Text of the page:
As she prepared to die, refusing food, sinking into herself, I found myself inwardly and outwardly repeating the familiar, haunting chant:
And to Her we shall return,
Like a drop of rain,
Flowing to the ocean.
The words echoed through me as I felt their deep truth for the first time. I was not so much grieving as celebrating this sacred reunion. After a relative reminded me of the soothing power of Tibetan bowls, I found a recording to play during my mother’s final moments. The peaceful vibrations seemed to penetrate her, easing her completely. I had her hand in mine when she quietly left.
The very next day, my brother, husband and I met in Florida where we would hold my mother’s simple Jewish funeral and burial beside my father. The three of us stayed in a small motel by the ocean she had loved so much . . . and, for one ecstatic moment when we first arrived, we all flung ourselves into the ocean’s buoyant, warm embrace. After the burial, observing the Jewish injunction against immersion during the mourning period, I held back from re-entering the sea. . . .I will be returning to it for the first time during this New Year’s week. Perhaps I am ready now, to swim as freely and fully as my mother once did.
My mother’s death is also the event that finally catapulted me into retirement. I had been wavering, afraid of letting go despite the encouragement and example of numerous friends. Even my mother during her final year had assured me it was time: “you’ve done enough,” she often said, this woman who had always urged me to do more. After her death, I knew I didn’t want my own life to continue as usual; I too was ready to make a transition, to cross over into the unknown.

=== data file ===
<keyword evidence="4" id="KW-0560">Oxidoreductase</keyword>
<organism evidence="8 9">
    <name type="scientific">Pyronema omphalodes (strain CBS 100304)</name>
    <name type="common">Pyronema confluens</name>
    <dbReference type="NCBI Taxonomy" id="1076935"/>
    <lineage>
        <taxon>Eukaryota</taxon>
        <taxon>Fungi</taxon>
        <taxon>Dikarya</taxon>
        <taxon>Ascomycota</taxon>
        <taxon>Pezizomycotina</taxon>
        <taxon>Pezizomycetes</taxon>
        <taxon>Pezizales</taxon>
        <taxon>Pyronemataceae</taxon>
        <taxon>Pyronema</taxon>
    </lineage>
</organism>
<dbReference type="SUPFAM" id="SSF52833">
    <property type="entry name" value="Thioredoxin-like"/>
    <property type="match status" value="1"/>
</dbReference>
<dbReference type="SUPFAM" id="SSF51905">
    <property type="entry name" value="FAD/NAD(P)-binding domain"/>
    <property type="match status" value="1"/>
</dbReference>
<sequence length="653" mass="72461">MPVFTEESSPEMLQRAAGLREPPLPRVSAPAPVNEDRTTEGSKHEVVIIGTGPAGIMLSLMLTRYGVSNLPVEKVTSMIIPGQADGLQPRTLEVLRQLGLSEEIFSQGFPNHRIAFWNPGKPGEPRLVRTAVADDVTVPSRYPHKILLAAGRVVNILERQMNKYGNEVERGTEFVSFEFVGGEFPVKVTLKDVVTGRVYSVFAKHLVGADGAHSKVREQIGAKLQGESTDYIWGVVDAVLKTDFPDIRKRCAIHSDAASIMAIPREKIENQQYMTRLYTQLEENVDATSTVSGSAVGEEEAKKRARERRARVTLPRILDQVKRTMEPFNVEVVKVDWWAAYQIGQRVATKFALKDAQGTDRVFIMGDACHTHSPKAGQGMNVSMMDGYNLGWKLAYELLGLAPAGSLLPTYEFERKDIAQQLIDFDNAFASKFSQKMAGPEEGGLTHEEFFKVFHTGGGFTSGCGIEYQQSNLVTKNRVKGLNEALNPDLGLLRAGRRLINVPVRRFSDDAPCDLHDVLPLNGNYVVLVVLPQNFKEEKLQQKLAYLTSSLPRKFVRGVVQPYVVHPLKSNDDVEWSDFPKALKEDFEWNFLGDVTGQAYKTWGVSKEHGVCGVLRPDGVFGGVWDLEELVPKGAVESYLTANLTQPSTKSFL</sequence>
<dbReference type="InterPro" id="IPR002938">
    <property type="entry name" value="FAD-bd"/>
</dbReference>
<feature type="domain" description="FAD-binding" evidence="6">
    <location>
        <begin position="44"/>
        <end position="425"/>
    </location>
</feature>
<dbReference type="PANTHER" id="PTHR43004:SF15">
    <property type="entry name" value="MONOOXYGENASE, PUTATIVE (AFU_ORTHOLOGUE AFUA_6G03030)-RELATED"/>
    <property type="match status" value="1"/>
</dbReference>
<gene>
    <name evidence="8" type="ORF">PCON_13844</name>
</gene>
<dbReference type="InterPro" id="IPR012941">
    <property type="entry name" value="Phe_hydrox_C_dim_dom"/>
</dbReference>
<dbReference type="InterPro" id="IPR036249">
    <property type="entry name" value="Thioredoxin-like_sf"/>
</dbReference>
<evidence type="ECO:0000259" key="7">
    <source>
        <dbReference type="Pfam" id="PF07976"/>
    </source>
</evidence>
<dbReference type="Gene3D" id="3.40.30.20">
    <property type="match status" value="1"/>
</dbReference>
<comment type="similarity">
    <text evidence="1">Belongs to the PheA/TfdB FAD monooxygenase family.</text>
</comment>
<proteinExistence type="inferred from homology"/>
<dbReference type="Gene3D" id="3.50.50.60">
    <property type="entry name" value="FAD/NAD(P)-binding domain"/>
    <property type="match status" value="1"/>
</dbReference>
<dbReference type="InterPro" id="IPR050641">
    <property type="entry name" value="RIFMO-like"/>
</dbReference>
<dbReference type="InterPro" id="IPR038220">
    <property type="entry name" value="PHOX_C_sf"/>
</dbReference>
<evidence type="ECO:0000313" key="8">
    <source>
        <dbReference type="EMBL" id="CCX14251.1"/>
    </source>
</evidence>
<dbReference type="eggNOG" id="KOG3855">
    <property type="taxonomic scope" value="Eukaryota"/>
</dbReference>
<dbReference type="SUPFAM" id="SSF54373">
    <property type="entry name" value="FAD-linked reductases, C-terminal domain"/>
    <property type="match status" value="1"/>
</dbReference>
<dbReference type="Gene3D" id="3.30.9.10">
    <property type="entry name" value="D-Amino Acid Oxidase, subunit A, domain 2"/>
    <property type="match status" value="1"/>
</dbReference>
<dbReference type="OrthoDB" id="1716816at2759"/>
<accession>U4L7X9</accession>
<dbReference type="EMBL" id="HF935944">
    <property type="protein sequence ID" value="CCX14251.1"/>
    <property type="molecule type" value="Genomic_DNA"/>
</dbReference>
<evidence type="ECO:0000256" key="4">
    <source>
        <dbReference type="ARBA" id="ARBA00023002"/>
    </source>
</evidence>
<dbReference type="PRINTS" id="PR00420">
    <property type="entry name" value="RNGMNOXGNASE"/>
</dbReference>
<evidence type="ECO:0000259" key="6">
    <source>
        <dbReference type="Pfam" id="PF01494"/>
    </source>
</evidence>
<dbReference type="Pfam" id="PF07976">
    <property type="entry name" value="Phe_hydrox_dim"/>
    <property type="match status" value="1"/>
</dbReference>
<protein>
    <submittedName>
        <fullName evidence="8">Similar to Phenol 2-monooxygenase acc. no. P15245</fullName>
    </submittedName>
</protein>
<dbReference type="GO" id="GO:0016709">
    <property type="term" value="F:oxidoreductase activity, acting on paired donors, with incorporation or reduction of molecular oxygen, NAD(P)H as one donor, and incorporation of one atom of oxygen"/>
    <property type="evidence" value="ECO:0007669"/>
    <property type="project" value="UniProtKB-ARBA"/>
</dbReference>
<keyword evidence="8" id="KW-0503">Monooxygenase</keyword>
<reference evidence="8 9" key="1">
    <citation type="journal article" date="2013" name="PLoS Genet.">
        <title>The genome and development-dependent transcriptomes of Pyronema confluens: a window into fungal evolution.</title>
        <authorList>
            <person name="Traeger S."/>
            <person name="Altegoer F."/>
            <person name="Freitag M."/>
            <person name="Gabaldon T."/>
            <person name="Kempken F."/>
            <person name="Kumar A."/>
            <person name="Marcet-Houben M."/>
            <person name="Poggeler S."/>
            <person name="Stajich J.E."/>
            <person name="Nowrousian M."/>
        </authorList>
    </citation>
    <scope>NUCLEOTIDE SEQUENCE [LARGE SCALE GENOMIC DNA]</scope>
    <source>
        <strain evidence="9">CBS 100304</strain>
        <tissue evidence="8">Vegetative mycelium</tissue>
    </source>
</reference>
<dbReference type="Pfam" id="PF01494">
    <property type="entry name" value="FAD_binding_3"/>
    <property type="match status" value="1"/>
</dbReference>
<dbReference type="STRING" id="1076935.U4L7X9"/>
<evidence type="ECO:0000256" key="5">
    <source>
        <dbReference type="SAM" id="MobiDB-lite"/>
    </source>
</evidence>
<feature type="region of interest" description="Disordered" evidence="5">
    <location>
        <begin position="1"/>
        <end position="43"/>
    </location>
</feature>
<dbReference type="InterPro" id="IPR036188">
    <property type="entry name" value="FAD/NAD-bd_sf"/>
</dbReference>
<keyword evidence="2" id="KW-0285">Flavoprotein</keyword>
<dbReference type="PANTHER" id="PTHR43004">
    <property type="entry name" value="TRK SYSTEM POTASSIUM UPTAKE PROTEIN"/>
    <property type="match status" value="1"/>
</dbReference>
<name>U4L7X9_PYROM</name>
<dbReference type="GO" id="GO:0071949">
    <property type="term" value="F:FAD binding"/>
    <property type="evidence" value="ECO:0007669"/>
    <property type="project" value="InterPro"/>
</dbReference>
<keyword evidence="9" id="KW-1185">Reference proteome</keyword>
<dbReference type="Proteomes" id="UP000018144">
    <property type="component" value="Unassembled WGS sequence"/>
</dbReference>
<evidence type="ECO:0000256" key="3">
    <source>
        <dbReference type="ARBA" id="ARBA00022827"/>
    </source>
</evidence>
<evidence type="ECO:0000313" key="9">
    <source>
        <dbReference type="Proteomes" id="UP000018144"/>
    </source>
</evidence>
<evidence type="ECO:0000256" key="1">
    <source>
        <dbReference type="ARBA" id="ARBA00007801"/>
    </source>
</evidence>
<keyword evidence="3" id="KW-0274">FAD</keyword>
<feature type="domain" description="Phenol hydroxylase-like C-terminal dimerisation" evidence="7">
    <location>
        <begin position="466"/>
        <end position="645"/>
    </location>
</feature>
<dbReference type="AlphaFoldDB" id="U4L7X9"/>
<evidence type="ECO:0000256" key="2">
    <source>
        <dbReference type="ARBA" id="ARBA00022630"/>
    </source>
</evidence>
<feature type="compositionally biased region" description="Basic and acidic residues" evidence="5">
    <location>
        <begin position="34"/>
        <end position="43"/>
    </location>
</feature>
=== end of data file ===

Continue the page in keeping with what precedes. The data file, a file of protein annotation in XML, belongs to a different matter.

So this year has granted me two big absences, two losses that leave me open to the new. I’m reminded of the conclusion of Ursula K. Le Guin’s astonishing ecofeminist parable, “She Unnames Them,” in which Eve unnames the animals in the Garden of Eden, eventually returning her own name back to Adam:
I could not chatter away as I used to, taking it all for granted. My words now must be as slow, as new, as single, as tentative as the steps I took going down the path away from the house, between the dark-branched, tall dancers motionless against the winter shining.
I will be speaking and stepping lightly as I move into this new, new year.
Happy New Year!
And blessed be.
Joyce Zonana is the author of a memoir, Dream Homes: From Cairo to Katrina, An Exile’s Journey. After participating in the Goddess Pilgrimage to Crete in 1997, she served for a time as Co-Director of the Ariadne Institute for the Study of Myth and Ritual. She lives in Brooklyn where she teaches yoga at Yoga in Bay Ridge, and is currently completing a translation of Henri Bosco’s Malicroix.